Not five minutes into her new Apple TV+ special, Mariah Carey takes flight. She sits in an enchanted, headlight-outfitted sleigh gliding over the incandescent buildings of Manhattan, wearing a sequined riff on Santa’s coat, her honey-colored hair fanning out over the cowl that’s on her head in a way that suggests an abundance of wind and Valerie Cherish in equal measure. She holds onto the lap bar like she’s riding a roller coaster, lip-syncing a newly recorded rendition of “Sleigh Ride” (in the style of the ‘60s version of the standard produced by Phil Spector, a frequent sonic reference point in Carey’s yuletide offerings). The scene isn’t exactly polished or dynamic (the rather obvious green screening makes the globe-trot to the North Pole feel static), but it’s kind of perfect nonetheless: a goofy, tacky, seemingly consciously ridiculous encapsulation of Carey’s Christmas fetish. The singer, whose “All I Went for Christmas Is You” became her 19th No. 1 on the Billboard Hot 100 last year, is clearly determined to continue to milk the season that remains so good to her. Mariah Carey’s Magical Christmas Special is merely this year’s offering in what promises to be a lifetime of them.
That we can count on more to come every year until the entire Earth catches aflame and culture as we know it is incinerated makes Mariah Carey’s Magical Christmas Special easier to swallow; this trifling excuse for a soundstage concert is hardly Carey’s definitive statement on her beloved holiday. It’s just another ode to it in Carey’s increasingly heaving songbook of such odes. Carey’s special operates as though all tidings are good tidings, as if festivity an act of will, as if the mere presence of celebrities in gleaming Dolby Vision on one’s screen is a source of warmth. And it’s all served with heaping portions of side boob.
The plot, insofar as it has one, involves Carey being tapped by Santa’s secretary (Billy Eichner in a laugh-less role) to help spread cheer to a sullen world. The pandemic that has malformed and, in many ways, cut our interpersonal connections is alluded to but never mentioned specifically. In her “Twas the Night Before Christmas”-inspired narration, Tiffany Haddish informs viewers that, “The people of earth have had quite a rough year/And few could muster up any holiday cheer.” Bette Midler, Millie Bobby Brown, and Heidi Klum cameo to confirm the epidemic lack of festivity. Carey, being a friend of Santa’s (“the ultimate VIP”), is naturally what the world needs now. She isn’t Christ, but she is chosen. She takes off to the North Pole and sings many songs in front of various ersatz backgrounds, in varying states of yuletide glamor. Sometimes she gets distracted (as in Santa’s workshop) and sings more songs. It turns out to be all a dream, and then it doesn’t. Carey’s penchant for a gown in which a plunging neckline and spiking slit nearly meet is frequently on display. There’s an outfit in which she wears a giant bow on her butt. In between “Joy to the World” and “Silent Night,” she goes from one all-white Barbie gown (with a billowing, cake-topper skirt) to another (with a fishtail). She approaches Christmas apparel like others do Halloween: What if someone dressed like a present… but sexy? How about a sexy toy soldier? Ever see a sexy snowflake? Well, now you have.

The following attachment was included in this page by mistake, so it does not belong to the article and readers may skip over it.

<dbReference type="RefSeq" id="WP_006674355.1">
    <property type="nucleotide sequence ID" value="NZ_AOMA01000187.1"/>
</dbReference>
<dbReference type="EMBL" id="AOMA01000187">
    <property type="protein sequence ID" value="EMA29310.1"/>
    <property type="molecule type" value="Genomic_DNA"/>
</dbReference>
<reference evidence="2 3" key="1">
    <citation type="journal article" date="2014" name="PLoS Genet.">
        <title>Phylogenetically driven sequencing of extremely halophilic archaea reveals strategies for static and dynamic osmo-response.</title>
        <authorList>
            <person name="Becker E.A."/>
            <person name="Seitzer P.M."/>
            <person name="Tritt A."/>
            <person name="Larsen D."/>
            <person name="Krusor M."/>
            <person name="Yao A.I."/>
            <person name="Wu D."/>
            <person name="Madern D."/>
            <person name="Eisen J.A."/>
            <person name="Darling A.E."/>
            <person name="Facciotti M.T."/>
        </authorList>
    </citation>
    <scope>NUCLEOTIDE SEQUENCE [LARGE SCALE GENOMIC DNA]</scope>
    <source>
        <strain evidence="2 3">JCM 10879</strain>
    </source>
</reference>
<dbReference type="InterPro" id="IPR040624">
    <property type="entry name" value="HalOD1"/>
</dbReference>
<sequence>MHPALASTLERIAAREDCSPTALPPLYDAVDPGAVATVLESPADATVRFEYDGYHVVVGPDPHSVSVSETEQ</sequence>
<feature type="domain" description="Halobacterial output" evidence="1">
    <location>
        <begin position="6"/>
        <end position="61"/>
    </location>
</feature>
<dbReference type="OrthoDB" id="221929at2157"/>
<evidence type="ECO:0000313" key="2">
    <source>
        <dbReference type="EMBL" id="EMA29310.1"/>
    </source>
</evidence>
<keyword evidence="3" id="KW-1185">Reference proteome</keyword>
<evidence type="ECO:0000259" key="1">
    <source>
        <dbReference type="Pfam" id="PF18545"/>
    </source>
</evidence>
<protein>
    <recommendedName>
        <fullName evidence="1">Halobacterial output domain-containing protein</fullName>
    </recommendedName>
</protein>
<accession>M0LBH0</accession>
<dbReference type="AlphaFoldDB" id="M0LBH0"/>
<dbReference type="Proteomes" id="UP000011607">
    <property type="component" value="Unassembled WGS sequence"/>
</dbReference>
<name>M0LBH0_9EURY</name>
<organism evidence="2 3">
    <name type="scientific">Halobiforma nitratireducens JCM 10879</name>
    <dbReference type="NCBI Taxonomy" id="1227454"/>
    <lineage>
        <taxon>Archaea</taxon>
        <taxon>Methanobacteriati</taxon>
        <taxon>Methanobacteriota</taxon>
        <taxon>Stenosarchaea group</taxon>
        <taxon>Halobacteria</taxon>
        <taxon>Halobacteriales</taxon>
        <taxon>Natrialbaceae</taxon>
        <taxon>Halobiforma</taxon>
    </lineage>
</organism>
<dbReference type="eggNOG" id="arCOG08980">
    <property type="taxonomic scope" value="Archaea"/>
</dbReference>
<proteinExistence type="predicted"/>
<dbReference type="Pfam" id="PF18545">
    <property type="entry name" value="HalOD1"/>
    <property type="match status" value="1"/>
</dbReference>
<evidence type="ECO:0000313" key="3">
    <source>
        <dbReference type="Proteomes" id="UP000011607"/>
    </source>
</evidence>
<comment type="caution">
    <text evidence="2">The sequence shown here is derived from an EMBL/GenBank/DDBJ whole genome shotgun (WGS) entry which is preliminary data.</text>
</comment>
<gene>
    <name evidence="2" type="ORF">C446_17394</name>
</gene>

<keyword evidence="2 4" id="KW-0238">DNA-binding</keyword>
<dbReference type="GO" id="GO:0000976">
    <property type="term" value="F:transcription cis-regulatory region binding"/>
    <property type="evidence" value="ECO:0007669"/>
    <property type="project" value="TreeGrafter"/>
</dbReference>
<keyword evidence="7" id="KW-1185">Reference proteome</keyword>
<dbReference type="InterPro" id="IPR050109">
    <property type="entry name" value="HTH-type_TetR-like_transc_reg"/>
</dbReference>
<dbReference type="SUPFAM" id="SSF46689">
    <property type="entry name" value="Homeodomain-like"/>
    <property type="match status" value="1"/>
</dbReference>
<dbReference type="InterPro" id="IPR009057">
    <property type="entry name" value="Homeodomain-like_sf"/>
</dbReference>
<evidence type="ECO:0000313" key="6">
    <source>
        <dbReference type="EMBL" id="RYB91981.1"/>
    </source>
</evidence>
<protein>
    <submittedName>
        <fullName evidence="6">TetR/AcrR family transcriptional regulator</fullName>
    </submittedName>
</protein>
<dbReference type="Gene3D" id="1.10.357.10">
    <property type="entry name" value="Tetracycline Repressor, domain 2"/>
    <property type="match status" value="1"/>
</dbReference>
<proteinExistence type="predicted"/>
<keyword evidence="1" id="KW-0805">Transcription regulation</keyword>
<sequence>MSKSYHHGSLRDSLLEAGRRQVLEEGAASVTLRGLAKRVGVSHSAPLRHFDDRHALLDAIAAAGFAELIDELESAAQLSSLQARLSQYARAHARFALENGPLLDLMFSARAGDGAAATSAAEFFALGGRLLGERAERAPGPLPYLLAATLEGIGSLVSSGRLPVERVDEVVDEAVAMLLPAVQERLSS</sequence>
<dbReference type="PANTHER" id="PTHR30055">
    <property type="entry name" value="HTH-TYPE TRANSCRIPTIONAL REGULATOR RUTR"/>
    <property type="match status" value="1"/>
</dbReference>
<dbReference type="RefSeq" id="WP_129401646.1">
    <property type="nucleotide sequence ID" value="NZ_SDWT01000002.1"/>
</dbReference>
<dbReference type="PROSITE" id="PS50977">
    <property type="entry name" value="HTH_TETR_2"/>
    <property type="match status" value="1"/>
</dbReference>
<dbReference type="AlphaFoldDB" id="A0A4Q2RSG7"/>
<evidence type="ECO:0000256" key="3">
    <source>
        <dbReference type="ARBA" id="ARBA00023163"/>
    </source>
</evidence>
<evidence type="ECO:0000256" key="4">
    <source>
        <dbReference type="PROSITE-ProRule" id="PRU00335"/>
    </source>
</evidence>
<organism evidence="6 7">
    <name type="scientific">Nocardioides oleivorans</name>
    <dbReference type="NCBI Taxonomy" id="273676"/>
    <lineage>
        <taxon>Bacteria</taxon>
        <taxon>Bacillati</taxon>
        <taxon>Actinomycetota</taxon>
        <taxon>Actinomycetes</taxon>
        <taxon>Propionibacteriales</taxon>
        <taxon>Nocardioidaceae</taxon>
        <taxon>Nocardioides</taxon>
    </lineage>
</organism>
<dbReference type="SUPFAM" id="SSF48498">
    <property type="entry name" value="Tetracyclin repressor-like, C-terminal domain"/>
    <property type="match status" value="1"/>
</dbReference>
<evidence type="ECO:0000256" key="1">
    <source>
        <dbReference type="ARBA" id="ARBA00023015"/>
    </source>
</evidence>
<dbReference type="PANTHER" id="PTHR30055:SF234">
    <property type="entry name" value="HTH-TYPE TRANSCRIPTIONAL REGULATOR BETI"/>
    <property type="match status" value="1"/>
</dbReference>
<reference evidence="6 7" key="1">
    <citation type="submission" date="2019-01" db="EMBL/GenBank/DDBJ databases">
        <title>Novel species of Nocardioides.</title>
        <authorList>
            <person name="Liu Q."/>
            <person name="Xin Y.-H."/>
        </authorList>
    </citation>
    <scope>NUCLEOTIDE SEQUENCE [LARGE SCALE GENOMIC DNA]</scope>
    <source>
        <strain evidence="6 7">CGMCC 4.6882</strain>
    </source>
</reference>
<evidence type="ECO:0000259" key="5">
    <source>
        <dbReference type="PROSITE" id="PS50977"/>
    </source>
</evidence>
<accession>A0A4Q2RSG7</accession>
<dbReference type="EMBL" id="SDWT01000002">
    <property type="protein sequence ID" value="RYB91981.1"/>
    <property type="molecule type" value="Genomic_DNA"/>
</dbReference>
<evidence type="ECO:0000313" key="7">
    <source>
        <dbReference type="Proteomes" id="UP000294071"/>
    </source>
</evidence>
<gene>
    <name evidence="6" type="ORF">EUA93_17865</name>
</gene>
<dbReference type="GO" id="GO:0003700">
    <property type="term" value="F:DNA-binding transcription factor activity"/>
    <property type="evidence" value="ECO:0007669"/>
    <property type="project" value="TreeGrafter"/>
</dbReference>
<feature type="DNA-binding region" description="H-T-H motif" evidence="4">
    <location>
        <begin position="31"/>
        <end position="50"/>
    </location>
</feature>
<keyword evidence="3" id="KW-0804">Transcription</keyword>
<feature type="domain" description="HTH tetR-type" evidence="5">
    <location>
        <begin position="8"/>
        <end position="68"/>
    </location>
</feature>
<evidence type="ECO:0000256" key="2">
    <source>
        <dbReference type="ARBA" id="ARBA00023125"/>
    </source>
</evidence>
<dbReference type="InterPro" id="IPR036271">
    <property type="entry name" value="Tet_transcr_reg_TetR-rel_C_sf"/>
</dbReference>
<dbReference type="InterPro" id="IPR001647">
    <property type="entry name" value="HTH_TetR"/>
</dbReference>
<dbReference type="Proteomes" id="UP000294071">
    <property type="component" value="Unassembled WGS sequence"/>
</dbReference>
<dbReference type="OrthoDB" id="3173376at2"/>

The costumes and much of the staging of the musical numbers (whose motion, when it exists at all, generally is situated around Carey and not including her), is all reminiscent of, if not taken directly, from her annual Christmas concerts, which for obvious reasons aren’t being held this year. In those shows, Carey is the rightful centerpiece and so this special doesn’t allow anything else to even attempt to interfere with her status as prime spectacle. This is never more obvious than in the slapped-together rendition of “Oh Santa!,” her attempt at striking yuletide lightning twice on her second Christmas album, 2010’s Merry Christmas II You. Now outfitted as collaboration of sorts with Jennifer Hudson and Ariana Grande, the two guests are essentially relegated to backup singers as the arrangement, mastering of the track, and staging on the special keeps Carey thrust to the front. The new vocals don’t sound blended as much as plopped next to each other and the entire number has the effect of a family whose members aren’t particularly close forcing themselves to have a good time because that’s what you do on Christmas. I can’t detect any joy here:
Mariah Carey’s Magical Christmas Special is certainly campy but, it’s less Glitter and more akin to the movie version of Cats, with its rampant green screening and snatches of dialogue that exist to usher one song to the next. The special was co-directed by awards show/Super Bowl vet Hamish Hamilton and Roman Coppola (?!), and it definitely feels more like a showcase than a proper story. There’s something rather stilted and ’50s about its format, which on one hand is endearing in its retro moment of traditional whatever and on the other feels discordant with Carey’s brand. For someone who flaunts her extravagance and snobbishness as a matter of course, Carey has delivered chintz here. It looks as cheap as a set of drug store perfume, and it’s written so that a child could understand it. But then you have to wonder what children would actually make of any of it. During the final number, obviously “All I Want for Christmas Is You,” as Carey is being guided around the stage by her choreographer boyfriend Brian Tanaka while they wear hers-and-his sequined toy soldier costumes, it seems clear that the intended audience of Mariah Carey’s Magical Christmas Special is those who lavish in Carey’s vast eccentricities. All else is given a lot to tolerate in exchange for some caroling.